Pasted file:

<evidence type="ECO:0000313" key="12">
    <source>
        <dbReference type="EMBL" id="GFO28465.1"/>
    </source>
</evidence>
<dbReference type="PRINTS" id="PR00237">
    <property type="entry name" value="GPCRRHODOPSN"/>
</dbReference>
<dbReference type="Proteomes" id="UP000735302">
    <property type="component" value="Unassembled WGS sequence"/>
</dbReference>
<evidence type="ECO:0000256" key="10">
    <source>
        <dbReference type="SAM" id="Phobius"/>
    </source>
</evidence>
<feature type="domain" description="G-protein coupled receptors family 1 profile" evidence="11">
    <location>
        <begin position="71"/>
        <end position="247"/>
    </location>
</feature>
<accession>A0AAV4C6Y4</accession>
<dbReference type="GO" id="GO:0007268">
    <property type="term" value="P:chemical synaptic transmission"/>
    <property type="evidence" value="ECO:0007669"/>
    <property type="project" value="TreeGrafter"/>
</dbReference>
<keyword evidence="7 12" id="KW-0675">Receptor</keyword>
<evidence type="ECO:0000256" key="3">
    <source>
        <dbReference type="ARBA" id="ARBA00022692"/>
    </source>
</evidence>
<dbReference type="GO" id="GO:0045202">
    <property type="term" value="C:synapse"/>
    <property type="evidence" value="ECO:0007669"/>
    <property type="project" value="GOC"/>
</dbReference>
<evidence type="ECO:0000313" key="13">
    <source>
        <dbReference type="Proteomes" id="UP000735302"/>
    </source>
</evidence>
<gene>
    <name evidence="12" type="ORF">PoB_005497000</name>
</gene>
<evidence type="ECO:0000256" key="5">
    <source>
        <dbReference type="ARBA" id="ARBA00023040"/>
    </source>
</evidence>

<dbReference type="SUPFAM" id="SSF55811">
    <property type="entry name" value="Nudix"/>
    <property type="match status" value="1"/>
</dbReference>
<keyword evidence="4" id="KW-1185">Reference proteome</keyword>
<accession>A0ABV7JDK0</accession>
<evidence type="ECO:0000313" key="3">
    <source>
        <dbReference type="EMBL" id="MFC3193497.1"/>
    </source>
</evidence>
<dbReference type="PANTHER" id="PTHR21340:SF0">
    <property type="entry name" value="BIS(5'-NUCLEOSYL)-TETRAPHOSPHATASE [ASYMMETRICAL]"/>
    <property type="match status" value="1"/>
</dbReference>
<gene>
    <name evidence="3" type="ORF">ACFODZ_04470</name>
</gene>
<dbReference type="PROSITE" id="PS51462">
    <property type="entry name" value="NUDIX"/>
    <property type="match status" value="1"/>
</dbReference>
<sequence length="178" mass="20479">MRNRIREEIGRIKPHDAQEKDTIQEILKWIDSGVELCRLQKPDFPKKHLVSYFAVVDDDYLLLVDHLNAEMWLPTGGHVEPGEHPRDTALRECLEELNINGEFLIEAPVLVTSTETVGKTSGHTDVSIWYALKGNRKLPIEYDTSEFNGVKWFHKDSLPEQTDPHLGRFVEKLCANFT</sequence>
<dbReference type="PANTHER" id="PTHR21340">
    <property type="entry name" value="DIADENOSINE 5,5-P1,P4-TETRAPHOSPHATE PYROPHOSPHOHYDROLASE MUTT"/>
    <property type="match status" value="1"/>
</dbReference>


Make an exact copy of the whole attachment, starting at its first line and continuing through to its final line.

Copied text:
<evidence type="ECO:0000313" key="12">
    <source>
        <dbReference type="EMBL" id="GFO28465.1"/>
    </source>
</evidence>
<dbReference type="PRINTS" id="PR00237">
    <property type="entry name" value="GPCRRHODOPSN"/>
</dbReference>
<dbReference type="Proteomes" id="UP000735302">
    <property type="component" value="Unassembled WGS sequence"/>
</dbReference>
<evidence type="ECO:0000256" key="10">
    <source>
        <dbReference type="SAM" id="Phobius"/>
    </source>
</evidence>
<feature type="domain" description="G-protein coupled receptors family 1 profile" evidence="11">
    <location>
        <begin position="71"/>
        <end position="247"/>
    </location>
</feature>
<accession>A0AAV4C6Y4</accession>
<dbReference type="GO" id="GO:0007268">
    <property type="term" value="P:chemical synaptic transmission"/>
    <property type="evidence" value="ECO:0007669"/>
    <property type="project" value="TreeGrafter"/>
</dbReference>
<keyword evidence="7 12" id="KW-0675">Receptor</keyword>
<evidence type="ECO:0000256" key="3">
    <source>
        <dbReference type="ARBA" id="ARBA00022692"/>
    </source>
</evidence>
<dbReference type="GO" id="GO:0045202">
    <property type="term" value="C:synapse"/>
    <property type="evidence" value="ECO:0007669"/>
    <property type="project" value="GOC"/>
</dbReference>
<evidence type="ECO:0000313" key="13">
    <source>
        <dbReference type="Proteomes" id="UP000735302"/>
    </source>
</evidence>
<gene>
    <name evidence="12" type="ORF">PoB_005497000</name>
</gene>
<evidence type="ECO:0000256" key="5">
    <source>
        <dbReference type="ARBA" id="ARBA00023040"/>
    </source>
</evidence>

<dbReference type="SUPFAM" id="SSF55811">
    <property type="entry name" value="Nudix"/>
    <property type="match status" value="1"/>
</dbReference>
<keyword evidence="4" id="KW-1185">Reference proteome</keyword>
<accession>A0ABV7JDK0</accession>
<evidence type="ECO:0000313" key="3">
    <source>
        <dbReference type="EMBL" id="MFC3193497.1"/>
    </source>
</evidence>
<dbReference type="PANTHER" id="PTHR21340:SF0">
    <property type="entry name" value="BIS(5'-NUCLEOSYL)-TETRAPHOSPHATASE [ASYMMETRICAL]"/>
    <property type="match status" value="1"/>
</dbReference>
<gene>
    <name evidence="3" type="ORF">ACFODZ_04470</name>
</gene>
<dbReference type="PROSITE" id="PS51462">
    <property type="entry name" value="NUDIX"/>
    <property type="match status" value="1"/>
</dbReference>
<sequence length="178" mass="20479">MRNRIREEIGRIKPHDAQEKDTIQEILKWIDSGVELCRLQKPDFPKKHLVSYFAVVDDDYLLLVDHLNAEMWLPTGGHVEPGEHPRDTALRECLEELNINGEFLIEAPVLVTSTETVGKTSGHTDVSIWYALKGNRKLPIEYDTSEFNGVKWFHKDSLPEQTDPHLGRFVEKLCANFT</sequence>
<dbReference type="PANTHER" id="PTHR21340">
    <property type="entry name" value="DIADENOSINE 5,5-P1,P4-TETRAPHOSPHATE PYROPHOSPHOHYDROLASE MUTT"/>
    <property type="match status" value="1"/>
</dbReference>